In the group of women with blood lipid measurements, estrogen was associated with a greater reduction in low-density lipoprotein (LDL, or “bad”) cholesterol and a larger increase in high-density lipoprotein (HDL, or “good”) cholesterol than the group taking the placebo. But the estrogen group experienced larger ]]>increases in triglyceride levels]]> and had slightly ]]>higher blood pressure]]> readings.

Estrogen did not significantly affect the women’s risk for coronary heart disease. The risk of stroke, however, was significantly increased (by 39%) in the women taking estrogen, as was the risk of having ]]>deep vein thrombosis]]> (DVT, a serious type of blood clot occurring in the veins of the pelvis or legs). Overall, the women taking estrogen were 12% more likely to have a cardiovascular event than the women taking the placebo.

Women taking estrogen were 30% to 39% less likely to have osteoporotic fractures. And, interestingly, the women taking estrogen were 23% less likely to be diagnosed with invasive breast cancer, but this reduction in risk narrowly missed statistical significance.

The global index of health risks and benefits indicated a balance between the estrogen and placebo groups (estrogen was not associated with more deaths than the placebo).

While these results are certainly valuable, they have certain limitations:

  • A single estrogen regimen was tested, so these results may not apply to other brands, doses, or methods of administration (i.e., estrogen patches).
  • Over half of the women stopped taking the study medication, which could have affected the results. But further analyses indicated that while poor adherence may have diluted the estrogen effects, it did not distort the balance between the estrogen and placebo groups.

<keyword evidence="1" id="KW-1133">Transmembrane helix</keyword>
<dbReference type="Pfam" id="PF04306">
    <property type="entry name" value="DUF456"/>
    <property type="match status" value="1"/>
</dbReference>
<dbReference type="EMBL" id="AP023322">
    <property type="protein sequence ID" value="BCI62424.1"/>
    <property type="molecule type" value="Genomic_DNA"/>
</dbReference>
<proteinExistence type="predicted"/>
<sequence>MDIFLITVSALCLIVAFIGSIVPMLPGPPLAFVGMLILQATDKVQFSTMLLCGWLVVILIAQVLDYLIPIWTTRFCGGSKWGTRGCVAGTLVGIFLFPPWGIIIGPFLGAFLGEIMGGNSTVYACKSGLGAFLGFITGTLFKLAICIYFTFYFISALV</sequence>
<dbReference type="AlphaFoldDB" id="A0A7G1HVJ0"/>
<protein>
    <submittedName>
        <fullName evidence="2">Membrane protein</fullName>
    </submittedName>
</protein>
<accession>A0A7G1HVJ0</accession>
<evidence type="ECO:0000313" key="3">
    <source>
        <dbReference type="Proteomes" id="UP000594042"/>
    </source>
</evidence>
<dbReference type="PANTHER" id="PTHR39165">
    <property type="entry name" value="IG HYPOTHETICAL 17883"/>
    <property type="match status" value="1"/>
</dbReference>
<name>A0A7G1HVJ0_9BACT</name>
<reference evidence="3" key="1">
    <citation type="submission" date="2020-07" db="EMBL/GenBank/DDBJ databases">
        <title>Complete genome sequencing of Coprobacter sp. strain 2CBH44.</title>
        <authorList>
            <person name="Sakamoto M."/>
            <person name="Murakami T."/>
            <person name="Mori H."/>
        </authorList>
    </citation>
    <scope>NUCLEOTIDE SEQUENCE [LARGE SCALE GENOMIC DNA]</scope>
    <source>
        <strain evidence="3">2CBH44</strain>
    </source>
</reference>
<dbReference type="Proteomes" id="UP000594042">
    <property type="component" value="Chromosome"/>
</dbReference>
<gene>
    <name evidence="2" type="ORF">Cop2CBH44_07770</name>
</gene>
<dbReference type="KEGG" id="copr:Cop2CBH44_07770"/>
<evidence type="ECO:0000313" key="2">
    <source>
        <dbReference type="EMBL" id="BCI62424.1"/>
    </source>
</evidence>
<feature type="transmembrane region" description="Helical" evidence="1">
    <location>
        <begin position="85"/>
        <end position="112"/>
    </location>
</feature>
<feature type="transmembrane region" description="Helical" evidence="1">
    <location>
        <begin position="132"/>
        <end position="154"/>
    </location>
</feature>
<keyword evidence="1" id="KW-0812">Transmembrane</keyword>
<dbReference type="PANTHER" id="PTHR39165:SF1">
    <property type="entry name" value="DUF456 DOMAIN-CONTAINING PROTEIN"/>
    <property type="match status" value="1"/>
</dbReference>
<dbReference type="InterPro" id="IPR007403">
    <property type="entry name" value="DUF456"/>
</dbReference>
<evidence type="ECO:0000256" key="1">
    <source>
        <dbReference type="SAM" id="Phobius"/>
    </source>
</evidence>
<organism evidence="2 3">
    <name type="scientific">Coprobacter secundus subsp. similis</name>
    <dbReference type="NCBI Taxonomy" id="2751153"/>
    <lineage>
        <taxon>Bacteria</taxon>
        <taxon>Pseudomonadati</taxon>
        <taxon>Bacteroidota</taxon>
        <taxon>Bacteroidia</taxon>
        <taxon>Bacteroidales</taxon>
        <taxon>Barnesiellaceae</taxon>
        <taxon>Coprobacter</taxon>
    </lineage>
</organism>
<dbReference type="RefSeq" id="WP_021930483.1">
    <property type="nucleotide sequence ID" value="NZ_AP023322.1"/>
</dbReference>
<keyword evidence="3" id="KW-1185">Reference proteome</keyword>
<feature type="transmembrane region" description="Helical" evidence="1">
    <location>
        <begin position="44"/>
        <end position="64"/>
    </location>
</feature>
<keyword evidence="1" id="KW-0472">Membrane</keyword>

• The trial was stopped two years early; a longer intervention period may have yielded different results.

How Does This Affect You?

These findings add to the building evidence that HRT is not in the best interest of post-menopausal women. Most health professionals now agree that the risks of estrogen-progestin therapy outweigh the benefits for most women, and this study reveals that although estrogen decreases the risk of osteoporotic fractures, it significantly increases the risk of stroke in postmenopausal women and does not protect against cardiovascular disease.

The possibility that estrogen may protect postmenopausal women against breast cancer requires further study, since these findings were non-significant and past research demonstrates the opposite: that estrogen increases the risk of developing breast cancer.

In addition to the findings of increased risk of stroke, the NIH has indicated that more results will soon be released from this study suggesting “a trend toward increased risk of probable ]]>dementia]]> and/or ]]>mild cognitive impairment]]> ” associated with estrogen. At this point, it seems that the long-term benefits of HRT do not outweigh its risk. However, since estrogen alone appears (for now) to be associated with fewer long-term risks than estrogen-progestin combinations, some women who have had a hysterectomy may still consider taking estrogen to manage serious, debilitating menopausal symptoms. But these women and their physicians should aim to use the smallest effective dose of estrogen for the shortest duration possible.